Health disparities

FDA moves to ban menthol cigarettes with aim of reducing smoking-related disparities

The Food and Drug Administration (FDA) on Thursday announced a plan to ban sales of menthol-flavored cigarettes in the United States, a measure many public health experts hailed as the government’s most meaningful action in more than a decade of tobacco control efforts (Source: “F.D.A. Moves to Ban Sales of Menthol Cigarettes,” New York Times, April 28).
 
The ban would most likely have the deepest impact on Black smokers, nearly 85% of whom use menthol cigarettes, compared with 29% of white smokers, according to a government survey. If effective in reducing smoking, the ban could significantly diminish the burden of chronic disease and limit the number of lives cut short by one of the most hazardous legal products available.
 
Public health experts say menthol cigarettes have been heavily marketed to Black people, to devastating effect: African American men have the highest rates of lung cancer in America, according to the Centers for Disease Control and Prevention.


States adopt policies to require implicit bias training for health workers

In the past three years, states have begun training medical providers to stop acting on unconsciously held beliefs, known as implicit bias (Source: “With Implicit Bias Hurting Patients, Some States Train Doctors,” Pew Stateline, April 21).
 
Since 2019, at least four states — California, Maryland, Michigan and Washington — have adopted policies requiring at least some healthcare workers to take implicit bias training, some as a prerequisite for professional licensure or renewal.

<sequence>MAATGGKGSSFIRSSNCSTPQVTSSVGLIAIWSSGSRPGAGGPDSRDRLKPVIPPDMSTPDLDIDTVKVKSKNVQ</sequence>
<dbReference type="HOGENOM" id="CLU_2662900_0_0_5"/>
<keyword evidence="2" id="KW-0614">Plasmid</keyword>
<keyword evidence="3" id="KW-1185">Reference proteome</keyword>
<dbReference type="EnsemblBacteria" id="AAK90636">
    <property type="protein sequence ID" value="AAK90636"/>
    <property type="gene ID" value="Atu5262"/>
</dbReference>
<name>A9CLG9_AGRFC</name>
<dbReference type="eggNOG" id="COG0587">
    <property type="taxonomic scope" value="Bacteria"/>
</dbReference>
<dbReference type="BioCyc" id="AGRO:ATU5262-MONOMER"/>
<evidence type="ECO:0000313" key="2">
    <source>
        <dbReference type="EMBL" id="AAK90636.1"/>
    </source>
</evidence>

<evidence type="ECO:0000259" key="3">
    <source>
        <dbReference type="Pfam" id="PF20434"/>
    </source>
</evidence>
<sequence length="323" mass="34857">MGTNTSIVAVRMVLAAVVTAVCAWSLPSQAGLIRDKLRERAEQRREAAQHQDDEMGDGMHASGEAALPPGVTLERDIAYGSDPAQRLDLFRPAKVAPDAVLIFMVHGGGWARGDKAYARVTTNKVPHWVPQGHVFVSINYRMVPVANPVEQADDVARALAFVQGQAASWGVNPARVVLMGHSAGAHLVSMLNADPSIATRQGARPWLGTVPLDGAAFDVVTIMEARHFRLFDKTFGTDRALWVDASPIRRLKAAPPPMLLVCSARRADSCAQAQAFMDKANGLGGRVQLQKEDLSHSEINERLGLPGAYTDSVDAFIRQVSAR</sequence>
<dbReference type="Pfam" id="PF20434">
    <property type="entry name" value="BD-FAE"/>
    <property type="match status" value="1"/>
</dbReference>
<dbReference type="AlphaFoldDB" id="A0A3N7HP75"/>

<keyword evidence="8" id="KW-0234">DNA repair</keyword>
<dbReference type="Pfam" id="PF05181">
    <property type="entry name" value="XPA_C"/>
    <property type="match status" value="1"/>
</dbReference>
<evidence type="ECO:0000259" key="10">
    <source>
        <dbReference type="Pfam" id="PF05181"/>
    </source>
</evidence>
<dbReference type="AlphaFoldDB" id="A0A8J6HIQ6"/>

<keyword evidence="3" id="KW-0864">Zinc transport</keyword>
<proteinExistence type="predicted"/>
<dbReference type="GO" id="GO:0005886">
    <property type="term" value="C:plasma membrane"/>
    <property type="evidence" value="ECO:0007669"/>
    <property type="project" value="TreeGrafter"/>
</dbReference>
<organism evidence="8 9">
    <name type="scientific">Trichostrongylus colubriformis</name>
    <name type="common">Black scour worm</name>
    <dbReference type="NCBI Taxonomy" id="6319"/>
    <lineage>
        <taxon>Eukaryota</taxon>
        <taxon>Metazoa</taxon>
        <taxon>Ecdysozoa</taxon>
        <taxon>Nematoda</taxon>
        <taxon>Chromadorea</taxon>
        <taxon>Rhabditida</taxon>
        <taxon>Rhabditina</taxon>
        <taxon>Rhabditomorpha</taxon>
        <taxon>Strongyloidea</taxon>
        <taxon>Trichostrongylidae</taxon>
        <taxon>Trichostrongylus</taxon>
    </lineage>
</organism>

Bills on implicit bias training in health care have been introduced in state legislatures over the past two years in many other states, including Illinois, Indiana, Nebraska, New York, Oklahoma, South Carolina, Tennessee and Vermont. Minnesota passed a law last year requiring obstetrics units to offer implicit bias training.
 
Even without laws, some health systems in recent years began offering or requiring training in implicit bias, as have some medical schools, including Harvard, Icahn School of Medicine at Mount Sinai in New York and Ohio State University.


Suicide rates for young Ohioans climb, sharpest rise is among Black Ohioans

SuicideDisparities_StandAloneGraphic_04.14.2022

While suicide deaths among young Ohioans have risen overall in Ohio over the past two decades, the increase has been sharpest among Black Ohioans. 

In 1999, the suicide rates for both white Ohioans and Black Ohioans ages 10 to 24 were the same: 6.8 per 100,000 people. By 2020 (the most recent year for which data is available), the rate for white Ohioans had risen to 11.2 (an increase of 64%) and the rate for Black Ohioans had risen to 12.8 (an increase of 88%).  

More-recent national research indicates that the disparity in suicide rates may have increased during the COVID-19 pandemic.  

Reducing suicide and eliminating disparities are priorities of the Ohio Department of Health’s 2020-2022 State Health Improvement Plan (SHIP). Public- and private-sector leaders can implement strategies identified in the SHIP and Ohio’s 2020-2022 Suicide Prevention Plan, including suicide fatality review boards, behavioral health integration with primary care and education on safe storage of lethal means (i.e., firearms and medications).